Tuesday, August 1, 2017

On Ganas (the Passion to Live)

On my thirty first day of my sabbatical (the day I was scheduled to come back, that is - until I cancelled my ticket back home) I decided that I needed to show myself and the world what it means to live a beautiful life. On this day, the young guy at the front desk of my hotel turned up his Latino music in the morning and was singing to it.

It woke me. I would usually have been annoyed to be woken up from my restful sleep, but he sang well, and I started liking the song too.

I went to the front desk and asked him in Spanish, "What was the name of the song?"

He said, "I don't understand."

I said, "What's the song called?"

"What song?"

"The song you were singing."

"Ah," he said. Then, he told me.

I started listening to it. After listening to this song, which seemed to say to not care about anything and live in the moment and fall in love every chance you get, I realized how fortunate I was.

Although it's been a hard year for me in my profession, and at the higher court I lost my cases (incorrectly by the way, from all perspectives and angles), I was truly grateful for all that went well this year too.

I paid off my student loans, all of it, which freed me from all debt. I lost 15 pounds and was around or below 10% body fat - something I have never achieved in my life. My Spanish was getting better and improving quickly and happily and fluidly and proficiently. I was on an indefinite sabbatical.

My life, indeed, felt like one large celebration.

And I missed my family and friends and animalitos. And they missed me too. And I've been constantly asked when I'm coming home. Although I feel sad to say: "I don't know," our separation and desire to see each other again is a beautiful thing; for it's nice to be loved and to love others.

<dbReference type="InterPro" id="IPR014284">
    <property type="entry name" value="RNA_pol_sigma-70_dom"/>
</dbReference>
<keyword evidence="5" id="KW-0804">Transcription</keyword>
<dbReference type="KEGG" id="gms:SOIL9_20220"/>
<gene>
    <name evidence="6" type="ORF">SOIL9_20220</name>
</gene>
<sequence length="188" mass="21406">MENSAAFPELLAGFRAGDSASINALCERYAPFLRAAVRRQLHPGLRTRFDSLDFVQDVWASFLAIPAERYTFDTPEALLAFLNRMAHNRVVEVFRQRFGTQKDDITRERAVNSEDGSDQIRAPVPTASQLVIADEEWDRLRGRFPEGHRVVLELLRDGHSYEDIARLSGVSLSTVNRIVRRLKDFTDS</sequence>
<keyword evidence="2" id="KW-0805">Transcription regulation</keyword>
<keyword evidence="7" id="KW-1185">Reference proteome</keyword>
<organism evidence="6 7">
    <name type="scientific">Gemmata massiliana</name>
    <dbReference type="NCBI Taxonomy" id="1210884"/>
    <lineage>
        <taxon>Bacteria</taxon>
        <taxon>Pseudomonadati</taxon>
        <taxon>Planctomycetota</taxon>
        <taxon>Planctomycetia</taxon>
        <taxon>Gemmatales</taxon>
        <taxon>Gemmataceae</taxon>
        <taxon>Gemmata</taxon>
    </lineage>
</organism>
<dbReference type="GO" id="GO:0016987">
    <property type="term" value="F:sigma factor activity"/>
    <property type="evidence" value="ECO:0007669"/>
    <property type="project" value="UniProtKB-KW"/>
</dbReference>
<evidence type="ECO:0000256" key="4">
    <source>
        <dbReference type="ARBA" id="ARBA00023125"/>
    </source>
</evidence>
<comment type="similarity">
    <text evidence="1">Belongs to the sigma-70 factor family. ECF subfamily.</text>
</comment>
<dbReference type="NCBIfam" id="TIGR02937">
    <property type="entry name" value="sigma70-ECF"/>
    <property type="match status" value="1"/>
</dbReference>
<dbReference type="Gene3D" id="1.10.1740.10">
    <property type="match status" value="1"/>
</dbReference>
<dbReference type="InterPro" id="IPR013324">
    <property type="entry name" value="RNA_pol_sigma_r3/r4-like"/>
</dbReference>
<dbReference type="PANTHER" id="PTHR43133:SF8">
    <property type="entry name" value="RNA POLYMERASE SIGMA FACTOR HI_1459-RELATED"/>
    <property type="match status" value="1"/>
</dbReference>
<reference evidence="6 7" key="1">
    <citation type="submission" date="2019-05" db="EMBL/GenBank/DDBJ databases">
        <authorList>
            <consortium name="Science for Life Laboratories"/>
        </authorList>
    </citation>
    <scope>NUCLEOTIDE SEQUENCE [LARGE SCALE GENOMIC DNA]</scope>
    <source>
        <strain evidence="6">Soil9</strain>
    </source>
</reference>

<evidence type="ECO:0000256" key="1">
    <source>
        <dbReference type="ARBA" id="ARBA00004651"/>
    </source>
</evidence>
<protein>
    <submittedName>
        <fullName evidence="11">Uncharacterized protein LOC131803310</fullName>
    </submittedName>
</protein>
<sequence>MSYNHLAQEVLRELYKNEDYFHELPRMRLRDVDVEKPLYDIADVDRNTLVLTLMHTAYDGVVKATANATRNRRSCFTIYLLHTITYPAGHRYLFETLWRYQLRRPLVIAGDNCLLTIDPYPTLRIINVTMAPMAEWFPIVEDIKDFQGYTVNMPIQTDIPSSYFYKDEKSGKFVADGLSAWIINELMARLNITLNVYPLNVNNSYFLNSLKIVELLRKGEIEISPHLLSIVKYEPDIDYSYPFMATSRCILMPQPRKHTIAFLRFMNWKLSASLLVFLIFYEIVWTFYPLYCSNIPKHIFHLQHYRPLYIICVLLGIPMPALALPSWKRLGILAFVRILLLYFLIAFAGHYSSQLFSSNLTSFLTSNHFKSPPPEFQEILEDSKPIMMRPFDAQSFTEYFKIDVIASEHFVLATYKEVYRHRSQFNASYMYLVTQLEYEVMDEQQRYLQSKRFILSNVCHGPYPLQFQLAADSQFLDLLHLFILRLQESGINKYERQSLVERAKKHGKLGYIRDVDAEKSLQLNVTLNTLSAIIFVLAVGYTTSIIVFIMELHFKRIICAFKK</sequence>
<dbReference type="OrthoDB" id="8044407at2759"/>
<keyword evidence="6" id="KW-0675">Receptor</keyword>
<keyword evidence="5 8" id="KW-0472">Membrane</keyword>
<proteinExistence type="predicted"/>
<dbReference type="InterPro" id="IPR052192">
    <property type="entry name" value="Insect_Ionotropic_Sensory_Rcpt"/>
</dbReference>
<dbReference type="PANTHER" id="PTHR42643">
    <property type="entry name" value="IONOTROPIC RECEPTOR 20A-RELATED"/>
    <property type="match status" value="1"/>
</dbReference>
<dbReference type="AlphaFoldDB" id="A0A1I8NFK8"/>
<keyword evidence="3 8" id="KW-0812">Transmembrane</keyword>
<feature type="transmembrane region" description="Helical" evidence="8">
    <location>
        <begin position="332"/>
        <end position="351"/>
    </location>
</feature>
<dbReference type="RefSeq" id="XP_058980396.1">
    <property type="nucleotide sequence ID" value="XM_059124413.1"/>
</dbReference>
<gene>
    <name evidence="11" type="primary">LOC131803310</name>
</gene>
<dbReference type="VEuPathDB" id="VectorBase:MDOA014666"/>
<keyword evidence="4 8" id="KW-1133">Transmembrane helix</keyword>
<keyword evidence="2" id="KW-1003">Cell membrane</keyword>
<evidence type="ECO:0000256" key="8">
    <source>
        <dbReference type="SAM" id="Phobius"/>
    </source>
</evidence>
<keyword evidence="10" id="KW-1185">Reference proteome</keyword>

In fact, on my thirty first day of sabbatical, my friend texted me and said to come to Korea, immediately. He would pick me up from an airport and set me up with a job. Though I didn't care to work yet, I  knew I was fortunate to have friends all over the world - who wanted to see me.

He says I should make a lot of money. I tell him, "I think God made me an artist - not a businessman. It's probably not in my future to make tons of money." He responded by saying that what I said was funny and also nonsense.

I also listened to a talk on passion by the most-read Spanish author - Chilean writer - Isabelle Allende. And in her talk, she says this: "Heart is what drives us and determines our fate. That is what I need for my characters in my books: a passionate heart. I need mavericks, dissidents, adventurers, outsiders and rebels, who ask questions, bend the rules and take risks."

And with wit, she adds: "Nice people with common sense do not make interesting characters. They only make good former spouses."

(That made me think, I certainly don't have commonsense, as commonsense would demand that I work, save money, buy a house, start a family, and get back into a debt - which would take 30 years to pay off. Not right now. No thanks. Just been there. Just done that.)

When I heard Allende's talk, I hope I had paid that price of ganas, the passionate spirit inside of us that calls us to show the world what extraordinary things we can do and calls us to endure through all that pain needed to achieve it. This is so my life, and not my words, could speak the importance of living a beautiful life. And in that spirit, although I gave up a lot to fight against those who abuse their power, and do it with impunity, only time will tell what I actually gained and inherited too.

I guess the big takeaway from all this, if there is one, is to remind myself of this Jewish proverb. "What is truer than truth?"

Answer: "A story."

And want to know what's truer than that? "A beautiful life" - Me. 

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